Before the financial crises of 2007, most Americanshardly ever heard about the Federal Reserve or what is commonly called the Fed. In fact, even atthe present moment, many Americans know very little about the Federal Reserve, exceptfor the fact that it serves as the nation’s central bank and it takes care of the economic wellbeing of the United States. For this reason, it is definitely good to dig deeper into what the Fed is all about to understand how it functions.
A Brief History of the Federal Reserve
Before the creation of the Federal Reserve, every state, bank and financial organization in the US could create its own money. This creation of money, however, was backedby government bonds, gold and silver. At one point in the past, there were at least 30,000 different currencies found circulating around the United States. However, the financial panic of 1907 paved the way for the eventual drafting of the Federal Reserve Act. TheFederal Reserve document was prepared in 1910 at an island off the coast of Georgia by a group of people with the following aims:
- To stop the growing competition among themselves(the attendees) and among newer banks.
- To obtain a franchise to create money for the purpose of lending.
- To have control of the reserves from all the banks so that the banks will never be exposed to financial drains.
- To shift the losses to the taxpayers.
- To convince the U.S. Congress of its purpose—to protect public interest.
The draft for a banking cartel had been craftily written that in December, 1913, the Federal Reserve Act was signed into law by then President Woodrow Wilson, creating the Federal Reserve System. This law transfers the control of the monetary system of the US from the hands of the government into the hands of some of the wealthiest men in America.
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What is behind its Name?
Despite its name, the Fed is definitely an institution external tothe government of the US. However, its name creates the impression that the Fed is an integral part of the Federal government. Although the Fed is run by a presidential appointee who is usually selected from a list of names that are forwarded by the Fed to the US president, the Fed still remains beyond the control of the US government. The fact however remains that the twelve regional Federal Reserve banks are privately owned and run by private citizens.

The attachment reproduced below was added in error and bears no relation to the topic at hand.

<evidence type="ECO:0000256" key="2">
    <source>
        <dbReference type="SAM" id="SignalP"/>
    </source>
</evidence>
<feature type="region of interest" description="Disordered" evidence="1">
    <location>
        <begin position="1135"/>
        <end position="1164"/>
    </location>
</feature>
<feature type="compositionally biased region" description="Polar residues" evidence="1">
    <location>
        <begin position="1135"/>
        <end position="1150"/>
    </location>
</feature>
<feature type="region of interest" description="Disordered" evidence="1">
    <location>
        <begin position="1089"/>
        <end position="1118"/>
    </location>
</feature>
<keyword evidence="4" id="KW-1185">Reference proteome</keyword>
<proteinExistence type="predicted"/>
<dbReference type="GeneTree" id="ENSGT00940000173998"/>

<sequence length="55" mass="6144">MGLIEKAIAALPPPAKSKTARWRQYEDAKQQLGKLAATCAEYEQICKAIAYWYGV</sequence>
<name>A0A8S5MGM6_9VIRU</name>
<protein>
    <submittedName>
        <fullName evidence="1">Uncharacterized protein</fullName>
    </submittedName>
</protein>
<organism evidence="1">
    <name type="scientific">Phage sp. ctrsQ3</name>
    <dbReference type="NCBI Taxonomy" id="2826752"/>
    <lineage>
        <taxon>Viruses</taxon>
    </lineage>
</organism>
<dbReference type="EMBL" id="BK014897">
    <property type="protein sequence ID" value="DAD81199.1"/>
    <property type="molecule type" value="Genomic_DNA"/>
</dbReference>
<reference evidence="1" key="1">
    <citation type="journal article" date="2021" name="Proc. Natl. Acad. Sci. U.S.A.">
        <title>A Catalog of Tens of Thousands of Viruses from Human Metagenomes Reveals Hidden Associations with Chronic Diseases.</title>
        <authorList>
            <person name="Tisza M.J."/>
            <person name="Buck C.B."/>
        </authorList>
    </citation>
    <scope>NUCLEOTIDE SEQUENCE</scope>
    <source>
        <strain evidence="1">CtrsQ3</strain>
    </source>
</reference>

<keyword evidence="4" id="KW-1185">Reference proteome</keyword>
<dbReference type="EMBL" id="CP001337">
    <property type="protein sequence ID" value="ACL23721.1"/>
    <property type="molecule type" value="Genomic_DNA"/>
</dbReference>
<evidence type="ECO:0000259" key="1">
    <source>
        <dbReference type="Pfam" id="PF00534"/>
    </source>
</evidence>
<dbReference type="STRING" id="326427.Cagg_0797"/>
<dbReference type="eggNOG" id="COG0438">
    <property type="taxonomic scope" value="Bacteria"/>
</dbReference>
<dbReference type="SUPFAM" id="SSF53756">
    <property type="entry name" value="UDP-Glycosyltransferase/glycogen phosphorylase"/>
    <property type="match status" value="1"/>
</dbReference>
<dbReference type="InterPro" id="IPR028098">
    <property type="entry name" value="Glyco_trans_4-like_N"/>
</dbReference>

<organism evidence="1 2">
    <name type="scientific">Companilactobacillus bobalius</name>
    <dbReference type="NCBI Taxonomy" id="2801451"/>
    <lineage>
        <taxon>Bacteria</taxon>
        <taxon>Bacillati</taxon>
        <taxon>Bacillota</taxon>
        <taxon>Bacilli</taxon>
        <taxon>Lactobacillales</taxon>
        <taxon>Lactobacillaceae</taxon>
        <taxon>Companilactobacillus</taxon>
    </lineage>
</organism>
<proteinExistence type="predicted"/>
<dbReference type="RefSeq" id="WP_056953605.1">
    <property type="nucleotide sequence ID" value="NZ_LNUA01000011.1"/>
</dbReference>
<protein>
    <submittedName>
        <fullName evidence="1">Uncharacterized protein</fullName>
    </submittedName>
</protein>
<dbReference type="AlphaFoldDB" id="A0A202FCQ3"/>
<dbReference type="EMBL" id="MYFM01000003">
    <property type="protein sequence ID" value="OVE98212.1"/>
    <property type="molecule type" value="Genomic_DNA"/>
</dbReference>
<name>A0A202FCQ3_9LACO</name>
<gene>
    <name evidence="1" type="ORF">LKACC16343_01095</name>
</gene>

The Fed does not have any reserve, and it seems that it is only creating money out of thin air. This fact was highlighted by G. Edward Griffin in his book,“The Creature from Jekyll Island,” wherein he cleverly pointed out that“the Fed creates money via the “Mandrake Mechanism.” The Mandrake Mechanism was coined by Griffins from the 1940’s comic character—Mandrake the magician—who virtually creates anything out of nothing.
The Biggest Robbery Ever…
Every time the U.S. government needs money, it releases treasury bonds to the Fed. The Fed then buys the bonds with money that iscreated out of thin air for the U.S. government, and this money comes with interests. These interests are then paid for and shouldered by the American taxpayers. Henceforth, some economists call it “the biggest robbery ever enacted on the American people.”
The Fed has the unlimited power and monopoly in the issuance of money, inthe manipulation of interest rates, andeven in the running of bailouts in secrecywithout the consent of the U.S. President or the U.S. Congress. The Fed has never been transparent since its creation over a century ago, and it has not submitted itself to the top authorities of the nation in its dealings and actions. Moreover, any leader or person of authority who criticizes or demands anything from the Fed is either bribed or threatened to submit to the prevailing Fed policies. This is how the people behind the Fed achieve their subtle control of one of the greatest nations on earth.
The sad fact, however, is that the Fed System has been copied by other countries who look up to the United States. Whatever is happening in the US is then multiplied and is happening around the world, in those countries where there arecentral banks that control the minting and printing of money.